I'm currently looking into John 6, and one detail that sticks out to me is this: In both instances of feeding the masses (i.e. the Feeding of the 4000 & of the 5000), Jesus had specifically been supplied (by God) with bread and fish.

It is rather straight-forward to understand the purpose in bread being one of the foods: Jesus is the Bread of Life, after all. But why also fish? What was God's intent in making it so that bread and fish the most easily accessible food products in these instances?

I totally understand if many will read this post and dismiss it as an unnecessary detail to be hyper-fixated on...though I'm just curious. Sometimes the most important messages of scripture resonate most strongly, and become most easily apparent, upon examining seemingly trivial details.

I appreciate your time. Blessings!

4 Answers 4


One interpretation is that the fish in the “Feeding The Multitude”:

1. It is a symbol that God has finally satisfied the cravings of the Israelites.

In Numbers 11 we see that the Israelites were complaining to God:

Now the mixed multitude who were among them yielded to intense craving; so the children of Israel also wept again and said: “Who will give us meat to eat? 5 We remember the fish which we ate freely in Egypt, the cucumbers, the melons, the leeks, the onions, and the garlic; 6 but now our whole being is dried up; there is nothing at all except this manna before our eyes!”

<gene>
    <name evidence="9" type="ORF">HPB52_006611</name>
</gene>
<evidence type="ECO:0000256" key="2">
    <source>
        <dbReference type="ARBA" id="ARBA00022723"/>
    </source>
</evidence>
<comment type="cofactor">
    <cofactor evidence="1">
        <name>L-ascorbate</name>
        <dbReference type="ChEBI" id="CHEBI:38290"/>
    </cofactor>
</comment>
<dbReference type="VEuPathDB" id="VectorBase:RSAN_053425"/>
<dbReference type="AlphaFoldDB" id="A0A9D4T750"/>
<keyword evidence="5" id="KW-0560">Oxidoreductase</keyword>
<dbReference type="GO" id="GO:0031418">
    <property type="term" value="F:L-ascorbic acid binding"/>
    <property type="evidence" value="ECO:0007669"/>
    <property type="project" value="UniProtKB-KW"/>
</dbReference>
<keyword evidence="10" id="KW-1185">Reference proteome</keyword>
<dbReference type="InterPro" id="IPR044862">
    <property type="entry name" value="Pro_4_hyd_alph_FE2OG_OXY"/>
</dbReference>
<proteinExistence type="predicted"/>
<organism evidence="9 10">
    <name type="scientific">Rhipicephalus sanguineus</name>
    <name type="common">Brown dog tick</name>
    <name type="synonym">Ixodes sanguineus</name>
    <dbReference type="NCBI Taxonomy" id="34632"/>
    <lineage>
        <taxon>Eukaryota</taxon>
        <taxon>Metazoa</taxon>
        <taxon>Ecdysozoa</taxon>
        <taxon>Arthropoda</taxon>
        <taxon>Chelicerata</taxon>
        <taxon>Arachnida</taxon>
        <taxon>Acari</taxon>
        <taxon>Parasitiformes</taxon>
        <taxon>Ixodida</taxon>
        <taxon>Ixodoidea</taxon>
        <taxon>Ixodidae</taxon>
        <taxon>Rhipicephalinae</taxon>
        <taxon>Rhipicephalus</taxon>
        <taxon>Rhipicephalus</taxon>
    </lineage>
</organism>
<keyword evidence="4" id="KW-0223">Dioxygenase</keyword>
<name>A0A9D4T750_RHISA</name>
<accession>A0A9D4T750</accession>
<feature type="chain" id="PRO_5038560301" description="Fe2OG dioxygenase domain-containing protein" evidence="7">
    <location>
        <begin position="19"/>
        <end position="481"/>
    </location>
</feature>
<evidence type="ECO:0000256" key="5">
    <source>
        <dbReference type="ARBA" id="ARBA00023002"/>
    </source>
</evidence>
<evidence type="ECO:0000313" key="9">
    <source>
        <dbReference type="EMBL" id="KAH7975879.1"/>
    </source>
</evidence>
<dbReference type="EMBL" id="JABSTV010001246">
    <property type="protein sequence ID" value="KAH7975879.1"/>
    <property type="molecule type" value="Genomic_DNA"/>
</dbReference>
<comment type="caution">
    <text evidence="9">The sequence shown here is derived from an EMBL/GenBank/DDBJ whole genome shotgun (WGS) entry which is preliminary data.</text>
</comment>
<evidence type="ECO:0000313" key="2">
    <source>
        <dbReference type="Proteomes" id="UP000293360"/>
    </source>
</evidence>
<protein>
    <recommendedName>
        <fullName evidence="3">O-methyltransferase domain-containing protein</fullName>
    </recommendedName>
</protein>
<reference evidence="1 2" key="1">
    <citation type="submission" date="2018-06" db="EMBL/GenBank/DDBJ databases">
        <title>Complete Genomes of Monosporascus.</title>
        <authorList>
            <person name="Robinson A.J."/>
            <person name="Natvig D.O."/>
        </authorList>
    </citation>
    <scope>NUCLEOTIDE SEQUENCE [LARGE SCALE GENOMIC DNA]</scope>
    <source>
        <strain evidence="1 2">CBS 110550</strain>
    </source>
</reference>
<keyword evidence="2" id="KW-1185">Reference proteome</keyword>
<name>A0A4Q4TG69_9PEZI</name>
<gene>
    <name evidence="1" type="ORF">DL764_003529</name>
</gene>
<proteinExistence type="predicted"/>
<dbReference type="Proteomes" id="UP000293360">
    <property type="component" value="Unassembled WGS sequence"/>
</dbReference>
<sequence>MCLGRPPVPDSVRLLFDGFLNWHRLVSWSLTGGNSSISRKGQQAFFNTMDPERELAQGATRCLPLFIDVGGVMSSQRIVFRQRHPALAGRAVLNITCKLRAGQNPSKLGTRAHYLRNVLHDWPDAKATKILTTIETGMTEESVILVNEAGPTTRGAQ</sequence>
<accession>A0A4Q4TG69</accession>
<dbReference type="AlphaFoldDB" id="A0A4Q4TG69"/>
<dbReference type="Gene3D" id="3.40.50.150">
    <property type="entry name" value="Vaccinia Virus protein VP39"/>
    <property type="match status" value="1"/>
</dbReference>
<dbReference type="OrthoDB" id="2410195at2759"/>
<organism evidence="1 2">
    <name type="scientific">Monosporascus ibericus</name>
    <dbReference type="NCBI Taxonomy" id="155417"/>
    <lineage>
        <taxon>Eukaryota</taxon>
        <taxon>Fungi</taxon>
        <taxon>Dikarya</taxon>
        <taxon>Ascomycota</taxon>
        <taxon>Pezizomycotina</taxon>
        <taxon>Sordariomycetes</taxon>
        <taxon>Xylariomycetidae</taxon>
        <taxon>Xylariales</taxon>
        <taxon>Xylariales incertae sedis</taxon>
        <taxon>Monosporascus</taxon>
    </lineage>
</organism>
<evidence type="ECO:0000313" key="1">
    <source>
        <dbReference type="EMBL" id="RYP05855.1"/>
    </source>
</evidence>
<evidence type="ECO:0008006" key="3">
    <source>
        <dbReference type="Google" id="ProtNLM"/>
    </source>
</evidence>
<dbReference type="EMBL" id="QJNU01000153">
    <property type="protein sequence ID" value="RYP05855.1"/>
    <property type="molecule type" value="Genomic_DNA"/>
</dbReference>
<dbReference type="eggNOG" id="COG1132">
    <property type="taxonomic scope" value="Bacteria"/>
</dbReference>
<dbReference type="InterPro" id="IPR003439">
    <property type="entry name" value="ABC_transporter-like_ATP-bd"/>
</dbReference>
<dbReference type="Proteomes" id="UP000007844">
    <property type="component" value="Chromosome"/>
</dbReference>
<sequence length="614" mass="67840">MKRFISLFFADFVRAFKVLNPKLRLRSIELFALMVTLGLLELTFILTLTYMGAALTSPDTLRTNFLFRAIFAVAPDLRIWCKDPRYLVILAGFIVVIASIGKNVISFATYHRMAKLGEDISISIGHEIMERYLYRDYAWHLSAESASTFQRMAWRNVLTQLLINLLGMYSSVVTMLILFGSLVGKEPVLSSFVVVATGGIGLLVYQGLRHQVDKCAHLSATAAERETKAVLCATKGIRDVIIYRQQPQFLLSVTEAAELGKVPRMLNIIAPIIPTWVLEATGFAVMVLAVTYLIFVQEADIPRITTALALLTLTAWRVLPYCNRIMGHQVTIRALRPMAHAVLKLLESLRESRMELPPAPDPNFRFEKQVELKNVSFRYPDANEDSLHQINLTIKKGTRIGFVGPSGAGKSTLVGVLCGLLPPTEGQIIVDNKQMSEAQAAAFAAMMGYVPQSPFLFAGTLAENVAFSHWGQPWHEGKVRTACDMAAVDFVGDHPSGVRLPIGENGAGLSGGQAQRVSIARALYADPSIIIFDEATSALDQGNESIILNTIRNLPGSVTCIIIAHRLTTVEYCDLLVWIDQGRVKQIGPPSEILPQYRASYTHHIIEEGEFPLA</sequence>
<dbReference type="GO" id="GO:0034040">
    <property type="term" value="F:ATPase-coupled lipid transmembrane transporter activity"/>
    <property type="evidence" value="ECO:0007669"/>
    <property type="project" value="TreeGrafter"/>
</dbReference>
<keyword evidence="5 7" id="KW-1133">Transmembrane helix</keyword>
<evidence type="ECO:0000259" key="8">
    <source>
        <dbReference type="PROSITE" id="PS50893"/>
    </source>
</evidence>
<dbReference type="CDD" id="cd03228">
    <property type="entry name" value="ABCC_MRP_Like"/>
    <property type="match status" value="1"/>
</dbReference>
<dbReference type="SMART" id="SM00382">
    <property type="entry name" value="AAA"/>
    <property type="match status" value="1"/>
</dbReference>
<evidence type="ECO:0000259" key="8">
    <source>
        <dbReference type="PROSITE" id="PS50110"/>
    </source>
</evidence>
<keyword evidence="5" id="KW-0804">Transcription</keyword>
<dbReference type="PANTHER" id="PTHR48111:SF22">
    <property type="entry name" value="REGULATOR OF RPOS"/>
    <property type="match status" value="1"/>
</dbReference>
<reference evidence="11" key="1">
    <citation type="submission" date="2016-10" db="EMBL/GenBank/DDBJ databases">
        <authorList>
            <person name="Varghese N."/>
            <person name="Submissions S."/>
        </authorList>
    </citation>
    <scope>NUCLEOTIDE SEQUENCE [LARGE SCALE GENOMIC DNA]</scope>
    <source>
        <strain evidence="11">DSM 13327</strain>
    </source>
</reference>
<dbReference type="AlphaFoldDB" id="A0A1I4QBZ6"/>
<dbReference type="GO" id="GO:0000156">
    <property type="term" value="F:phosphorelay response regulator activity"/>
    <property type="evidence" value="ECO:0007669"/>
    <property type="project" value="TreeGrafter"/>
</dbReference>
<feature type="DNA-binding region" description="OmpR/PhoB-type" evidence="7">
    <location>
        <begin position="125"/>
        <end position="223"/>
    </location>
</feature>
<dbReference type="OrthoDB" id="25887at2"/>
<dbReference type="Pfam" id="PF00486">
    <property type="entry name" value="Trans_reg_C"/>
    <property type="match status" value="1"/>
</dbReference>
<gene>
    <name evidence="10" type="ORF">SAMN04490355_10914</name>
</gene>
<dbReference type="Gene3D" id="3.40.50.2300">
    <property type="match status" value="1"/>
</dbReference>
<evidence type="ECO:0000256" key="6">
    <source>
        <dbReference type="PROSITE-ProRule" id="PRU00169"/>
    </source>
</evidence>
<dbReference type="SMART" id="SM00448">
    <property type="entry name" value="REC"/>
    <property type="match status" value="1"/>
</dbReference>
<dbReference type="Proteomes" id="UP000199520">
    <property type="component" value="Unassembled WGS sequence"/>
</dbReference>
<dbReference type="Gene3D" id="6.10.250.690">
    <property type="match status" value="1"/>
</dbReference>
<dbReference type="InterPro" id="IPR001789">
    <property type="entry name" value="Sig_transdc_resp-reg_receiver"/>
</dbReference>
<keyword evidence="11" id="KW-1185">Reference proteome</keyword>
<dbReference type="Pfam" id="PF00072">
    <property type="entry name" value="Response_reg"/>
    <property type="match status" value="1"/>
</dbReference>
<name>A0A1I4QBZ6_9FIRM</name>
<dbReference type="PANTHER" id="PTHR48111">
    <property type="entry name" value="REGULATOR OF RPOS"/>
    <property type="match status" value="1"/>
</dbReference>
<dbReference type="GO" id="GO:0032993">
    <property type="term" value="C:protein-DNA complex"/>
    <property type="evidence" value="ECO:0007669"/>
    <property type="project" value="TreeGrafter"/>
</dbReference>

God then promises to provide for the Israelites:

Then you shall say to the people, ‘Consecrate yourselves for tomorrow, and you shall eat meat; for you have wept in the hearing of the Lord, saying, “Who will give us meat to eat? For it was well with us in Egypt.” Therefore the Lord will give you meat, and you shall eat. 19 You shall eat, not one day, nor two days, nor five days, nor ten days, nor twenty days, 20 but for a whole month, until it comes out of your nostrils and becomes loathsome to you, because you have despised the Lord who is among you, and have wept before Him, saying, “Why did we ever come up out of Egypt?” ’ ”

It's almost as if in the miracles of feeding the multitudes, Jesus using fish to feed the crowds, symbolizes the fulfillment of God’s promise to provide for His people. Jesus did give them meat and plenty more.

2. It was a lesson for Jesus' disciples.